iStock_000006127667_Small_European_flagsBritain and the EU: Difficult Questions after the Referendum


Conference Report of the event held on 27th October 2016

Published December 2016

 DOWNLOAD the report as pdf file


As part of its ongoing commitment to analysing and discussing key European issues, the Federal Trust in conjunction with the Global Policy Institute and Industry Forum held an afternoon discussion on the issues arising from the June 23rd referendum vote to leave the European Union. Two panels of informed speakers from widely different backgrounds, political, journalistic and legal, sought to bring some clarity to the uncertain choices facing the British government and people in the aftermath of the vote. In particular the panel attempted to answer two questions uppermost in many minds: namely “Where does the Referendum leave us?” and “What does Brexit mean?”

Unsurprisingly, in the course of ventilating possible answers to these questions, a number of relevant issues were highlighted which pointed to the process of Brexit being a highly complex interplay of constitutional, political and legal mechanisms. Irrespective of what any administration might desire, the timetable and any eventual implementation of Brexit would only be possible once certain constitutional requirements were fulfilled. If it was difficult to map the way forward, it was absolutely clear that Brexit could not be “a quick fix”. However rapid and final those who supported “Leave” wished the process to be, there were built in checks on the road ahead. In the absence of a written constitution such requirements were perhaps best described by Professor Sionaidh Douglas-Scott, Anniversary Chair in Law at Queen Mary University London, as “constitutional expectations”. Such expectations could not be ignored by any Prime Minister and would need time to be complied with.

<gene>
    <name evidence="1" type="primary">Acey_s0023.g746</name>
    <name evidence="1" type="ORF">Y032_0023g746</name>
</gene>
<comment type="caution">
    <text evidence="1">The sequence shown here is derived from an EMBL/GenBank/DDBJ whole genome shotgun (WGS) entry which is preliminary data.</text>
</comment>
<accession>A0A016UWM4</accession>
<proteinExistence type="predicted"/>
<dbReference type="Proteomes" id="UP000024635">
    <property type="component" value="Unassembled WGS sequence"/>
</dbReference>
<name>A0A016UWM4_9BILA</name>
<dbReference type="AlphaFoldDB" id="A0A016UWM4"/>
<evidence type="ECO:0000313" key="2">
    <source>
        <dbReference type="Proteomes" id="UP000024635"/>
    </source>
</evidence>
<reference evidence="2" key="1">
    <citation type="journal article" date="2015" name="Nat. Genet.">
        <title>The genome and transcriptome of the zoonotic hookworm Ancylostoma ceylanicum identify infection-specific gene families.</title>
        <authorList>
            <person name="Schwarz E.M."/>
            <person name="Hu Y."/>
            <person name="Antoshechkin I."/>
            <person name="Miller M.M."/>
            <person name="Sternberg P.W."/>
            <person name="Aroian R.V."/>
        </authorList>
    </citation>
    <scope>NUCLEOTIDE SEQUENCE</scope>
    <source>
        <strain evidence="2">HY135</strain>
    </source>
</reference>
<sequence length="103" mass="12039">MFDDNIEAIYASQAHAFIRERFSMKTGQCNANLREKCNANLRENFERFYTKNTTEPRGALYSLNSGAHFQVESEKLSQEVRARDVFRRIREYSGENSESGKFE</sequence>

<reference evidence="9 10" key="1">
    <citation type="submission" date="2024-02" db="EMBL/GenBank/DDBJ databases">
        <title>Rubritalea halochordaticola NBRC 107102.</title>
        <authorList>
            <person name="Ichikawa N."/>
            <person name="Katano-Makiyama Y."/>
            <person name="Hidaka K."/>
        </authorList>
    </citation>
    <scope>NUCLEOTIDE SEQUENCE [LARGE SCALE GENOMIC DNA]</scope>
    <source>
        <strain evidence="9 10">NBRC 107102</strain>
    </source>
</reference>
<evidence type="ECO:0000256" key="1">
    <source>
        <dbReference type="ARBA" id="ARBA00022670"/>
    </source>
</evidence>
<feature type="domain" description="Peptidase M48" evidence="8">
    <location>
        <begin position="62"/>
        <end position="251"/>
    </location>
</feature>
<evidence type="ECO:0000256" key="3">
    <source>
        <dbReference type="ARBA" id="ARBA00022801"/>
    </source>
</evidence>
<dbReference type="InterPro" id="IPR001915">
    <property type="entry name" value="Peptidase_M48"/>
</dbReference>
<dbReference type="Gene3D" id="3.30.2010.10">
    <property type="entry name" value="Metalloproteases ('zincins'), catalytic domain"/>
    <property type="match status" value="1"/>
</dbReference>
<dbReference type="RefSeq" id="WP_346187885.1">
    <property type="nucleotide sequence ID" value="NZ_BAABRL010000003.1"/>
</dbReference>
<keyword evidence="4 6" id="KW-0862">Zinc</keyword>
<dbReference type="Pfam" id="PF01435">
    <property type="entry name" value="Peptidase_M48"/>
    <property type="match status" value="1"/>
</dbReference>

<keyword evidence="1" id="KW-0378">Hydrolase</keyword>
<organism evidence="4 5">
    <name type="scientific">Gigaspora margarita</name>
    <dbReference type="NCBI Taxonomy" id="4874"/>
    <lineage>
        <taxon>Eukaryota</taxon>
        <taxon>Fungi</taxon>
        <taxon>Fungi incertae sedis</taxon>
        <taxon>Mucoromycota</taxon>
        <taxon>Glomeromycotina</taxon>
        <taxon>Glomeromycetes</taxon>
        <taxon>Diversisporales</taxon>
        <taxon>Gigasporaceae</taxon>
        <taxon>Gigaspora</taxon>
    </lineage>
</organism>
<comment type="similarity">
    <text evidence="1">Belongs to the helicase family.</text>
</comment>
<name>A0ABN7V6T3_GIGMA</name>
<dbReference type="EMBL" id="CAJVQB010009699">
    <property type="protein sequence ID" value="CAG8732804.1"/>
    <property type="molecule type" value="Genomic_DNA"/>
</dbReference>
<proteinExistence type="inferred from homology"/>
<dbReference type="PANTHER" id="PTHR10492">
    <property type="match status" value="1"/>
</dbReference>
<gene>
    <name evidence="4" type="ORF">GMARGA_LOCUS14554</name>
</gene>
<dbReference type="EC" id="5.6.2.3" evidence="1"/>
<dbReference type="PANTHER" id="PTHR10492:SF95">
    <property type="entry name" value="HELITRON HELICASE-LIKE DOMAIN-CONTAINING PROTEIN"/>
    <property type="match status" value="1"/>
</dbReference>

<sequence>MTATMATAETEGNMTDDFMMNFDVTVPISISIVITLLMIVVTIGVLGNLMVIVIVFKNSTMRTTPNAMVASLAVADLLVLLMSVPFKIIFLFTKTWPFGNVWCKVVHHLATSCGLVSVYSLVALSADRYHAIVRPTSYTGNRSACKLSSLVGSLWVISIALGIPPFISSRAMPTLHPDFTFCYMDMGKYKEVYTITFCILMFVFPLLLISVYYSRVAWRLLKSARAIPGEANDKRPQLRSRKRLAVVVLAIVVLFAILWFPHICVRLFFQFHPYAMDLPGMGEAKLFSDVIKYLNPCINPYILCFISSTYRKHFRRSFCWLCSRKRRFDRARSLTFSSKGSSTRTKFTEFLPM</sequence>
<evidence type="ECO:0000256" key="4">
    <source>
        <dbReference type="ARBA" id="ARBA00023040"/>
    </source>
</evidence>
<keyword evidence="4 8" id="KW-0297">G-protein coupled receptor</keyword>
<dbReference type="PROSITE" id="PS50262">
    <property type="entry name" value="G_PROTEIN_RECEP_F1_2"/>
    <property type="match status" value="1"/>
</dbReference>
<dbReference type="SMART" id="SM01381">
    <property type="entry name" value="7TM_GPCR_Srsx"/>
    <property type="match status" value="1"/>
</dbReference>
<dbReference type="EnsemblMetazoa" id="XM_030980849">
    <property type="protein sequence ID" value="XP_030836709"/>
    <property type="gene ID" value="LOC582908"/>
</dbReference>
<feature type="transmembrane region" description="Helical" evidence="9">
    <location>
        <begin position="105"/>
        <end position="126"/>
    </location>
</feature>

The issues around triggering Article 50 were “murky and unprecedented” in Professor Douglas-Scott’s view but if Brexit was about “taking back control” and investing the British Parliament with authority it had “lost” to European institutions than it was illogical and misguided to suggest Article 50 could be suddenly triggered without authorisation from both houses of Parliament. The use of the Royal Prerogative in such circumstances after a highly controversial referendum campaign marked by spectacular half-truths and in some cases outright mendacity was a risky undertaking for any administration.

In addition to the political and constitutional imperative, there was the (relatively) straightforward legal question of whether the government possessed the power to deprive UK citizens of their rights accumulated over years of EU membership and accruing to them under the European Communities Act of 1972. This point of view, Professor Douglas-Scott noted, was the subject of a legal challenge in both Northern Ireland and the High Court. It was also especially keenly felt in Scotland where a majority of voters had supported “Remain” and where the First Minister had opened the possibility of calling a second referendum on Scottish independence.

These rights also touched other areas which lay outside the political and legal spheres. Stephen Wall, a former adviser on Europe to former British premier Tony Blair noted that many of these rights enshrined values which were at the heart of the EU’s “socially liberal consensus”. These values had evolved over many years and were above all “worth fighting for” and were as important as any economic or political questions. “What sort of country are we?” he asked, noting that many sentiments expressed during the campaign by the “Leave” camp had appeared to fly directly in the face of these values.